In 1999 The Boston Phoenix ran a story titled “Best Freak Show (Other than the Subway),” a short piece about Harvard’s Museum of Comparative Zoology. Despite the implications of this title, the Museum was created in all seriousness by Louis Agassiz (ag-uh-see for the phonetically inclined), a Swiss scholar of biology and geology and an innovator of all things natural history. According to their website, the MCZ was founded in 1859 and “established and served as a training ground for professional zoologists and influenced many budding US museums through this new generation.”
Despite Louis Agassiz’s lack of impressive beard, he and John Whipple Potter Jenks (of the Jenks Museum) met and developed a friendly working relationship through their membership in the American Association for the Advancement of Science. Largely influenced by Agassiz’s Museum of Comparative Zoology and his friendship with its founder, in 1871 Jenks wrote an impassioned letter to Professor Caswell, then President of Brown University that stated, “For while the college is one of the oldest institutions in the country, there is no one half as old that has not better facilities for illustrating any branch of Natural Science, and I am positively ashamed of my Alma Mater!” And the rest is Jenks Museum history.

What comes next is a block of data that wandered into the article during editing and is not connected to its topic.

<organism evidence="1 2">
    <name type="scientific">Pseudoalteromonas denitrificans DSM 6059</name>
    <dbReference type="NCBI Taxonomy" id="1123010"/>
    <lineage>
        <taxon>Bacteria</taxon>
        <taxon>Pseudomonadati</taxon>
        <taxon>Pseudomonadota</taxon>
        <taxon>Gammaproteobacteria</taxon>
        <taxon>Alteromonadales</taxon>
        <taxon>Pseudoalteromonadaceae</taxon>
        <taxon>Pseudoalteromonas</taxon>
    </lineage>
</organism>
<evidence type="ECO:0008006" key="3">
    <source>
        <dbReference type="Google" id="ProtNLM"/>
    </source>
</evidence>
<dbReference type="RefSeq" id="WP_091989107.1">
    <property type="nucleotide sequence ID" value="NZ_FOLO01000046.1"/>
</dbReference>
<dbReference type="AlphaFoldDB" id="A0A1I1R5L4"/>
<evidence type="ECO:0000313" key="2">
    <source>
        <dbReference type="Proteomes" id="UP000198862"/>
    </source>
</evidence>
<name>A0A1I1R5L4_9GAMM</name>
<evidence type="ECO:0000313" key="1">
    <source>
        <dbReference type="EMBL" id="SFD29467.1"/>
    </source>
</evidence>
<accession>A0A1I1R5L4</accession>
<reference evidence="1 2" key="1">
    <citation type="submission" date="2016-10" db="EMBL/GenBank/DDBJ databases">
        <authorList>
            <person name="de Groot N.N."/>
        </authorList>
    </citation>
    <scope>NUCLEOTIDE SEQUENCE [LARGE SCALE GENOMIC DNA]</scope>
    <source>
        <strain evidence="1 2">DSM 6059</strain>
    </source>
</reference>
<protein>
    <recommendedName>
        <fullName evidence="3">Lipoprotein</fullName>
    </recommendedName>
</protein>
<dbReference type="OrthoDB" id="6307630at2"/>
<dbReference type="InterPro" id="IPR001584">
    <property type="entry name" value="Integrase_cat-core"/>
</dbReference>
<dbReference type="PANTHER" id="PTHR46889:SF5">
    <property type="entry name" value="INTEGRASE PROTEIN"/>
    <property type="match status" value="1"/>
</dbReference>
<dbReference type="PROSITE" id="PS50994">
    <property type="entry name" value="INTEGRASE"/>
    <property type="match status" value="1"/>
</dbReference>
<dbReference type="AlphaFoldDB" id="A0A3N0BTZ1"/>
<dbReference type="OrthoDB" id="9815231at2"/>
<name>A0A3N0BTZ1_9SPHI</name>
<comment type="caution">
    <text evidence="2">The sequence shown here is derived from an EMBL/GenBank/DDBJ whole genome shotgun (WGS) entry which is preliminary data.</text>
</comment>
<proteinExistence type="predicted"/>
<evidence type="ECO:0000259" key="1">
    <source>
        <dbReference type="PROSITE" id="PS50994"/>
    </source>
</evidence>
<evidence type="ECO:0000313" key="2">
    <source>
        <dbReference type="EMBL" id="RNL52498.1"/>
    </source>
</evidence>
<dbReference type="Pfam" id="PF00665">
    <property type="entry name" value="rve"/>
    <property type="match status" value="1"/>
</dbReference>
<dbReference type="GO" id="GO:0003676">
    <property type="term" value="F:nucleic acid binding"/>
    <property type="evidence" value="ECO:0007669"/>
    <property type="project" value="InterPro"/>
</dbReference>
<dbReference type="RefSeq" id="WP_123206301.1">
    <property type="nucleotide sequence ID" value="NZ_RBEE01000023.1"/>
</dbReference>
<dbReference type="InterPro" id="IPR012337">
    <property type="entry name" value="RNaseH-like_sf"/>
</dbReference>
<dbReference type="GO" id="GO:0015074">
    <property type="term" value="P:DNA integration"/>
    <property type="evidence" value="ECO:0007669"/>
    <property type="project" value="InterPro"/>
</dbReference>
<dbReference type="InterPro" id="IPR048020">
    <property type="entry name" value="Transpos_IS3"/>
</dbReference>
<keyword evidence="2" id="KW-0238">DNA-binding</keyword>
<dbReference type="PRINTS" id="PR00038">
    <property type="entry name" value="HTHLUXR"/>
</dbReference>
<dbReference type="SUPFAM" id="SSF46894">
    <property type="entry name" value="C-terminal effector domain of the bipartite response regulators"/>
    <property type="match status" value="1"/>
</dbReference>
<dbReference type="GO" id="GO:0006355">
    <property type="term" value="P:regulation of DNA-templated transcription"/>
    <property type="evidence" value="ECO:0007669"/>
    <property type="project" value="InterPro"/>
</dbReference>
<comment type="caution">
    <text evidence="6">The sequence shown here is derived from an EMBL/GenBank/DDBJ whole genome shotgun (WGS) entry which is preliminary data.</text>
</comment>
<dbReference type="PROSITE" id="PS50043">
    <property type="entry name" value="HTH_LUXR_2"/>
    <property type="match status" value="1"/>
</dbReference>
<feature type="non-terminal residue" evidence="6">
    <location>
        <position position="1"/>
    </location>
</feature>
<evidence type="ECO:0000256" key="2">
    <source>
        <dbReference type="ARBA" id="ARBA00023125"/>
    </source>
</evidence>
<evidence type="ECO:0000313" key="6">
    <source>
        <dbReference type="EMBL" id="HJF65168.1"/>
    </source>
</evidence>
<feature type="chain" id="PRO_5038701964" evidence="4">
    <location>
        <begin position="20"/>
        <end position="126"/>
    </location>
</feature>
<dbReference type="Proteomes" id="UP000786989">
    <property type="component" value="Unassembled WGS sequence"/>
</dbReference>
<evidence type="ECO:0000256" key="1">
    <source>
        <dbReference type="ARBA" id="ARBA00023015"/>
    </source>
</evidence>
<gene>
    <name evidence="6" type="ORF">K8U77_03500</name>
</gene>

Given the close relationship between Agassiz and Jenks, the similar timeframe in which their two museums were founded, and the fact that the Jenks Museum now exists only in fragments and photographs, the MCZ seemed an excellent source of inspiration regarding the future direction of the Jenks Museum Project.
Fortunately, the MCZ didn’t disappoint. In fact, it proved to be a whirlwind of instructive incidents, towering taxidermy, beetles, bones, and basements, not to mention more than enough inspiration to go around. Below are some photographic highlights, complete with helpful captions reminiscing about the trip.
(Unless otherwise credited, photographs courtesy of Jessica Palinski)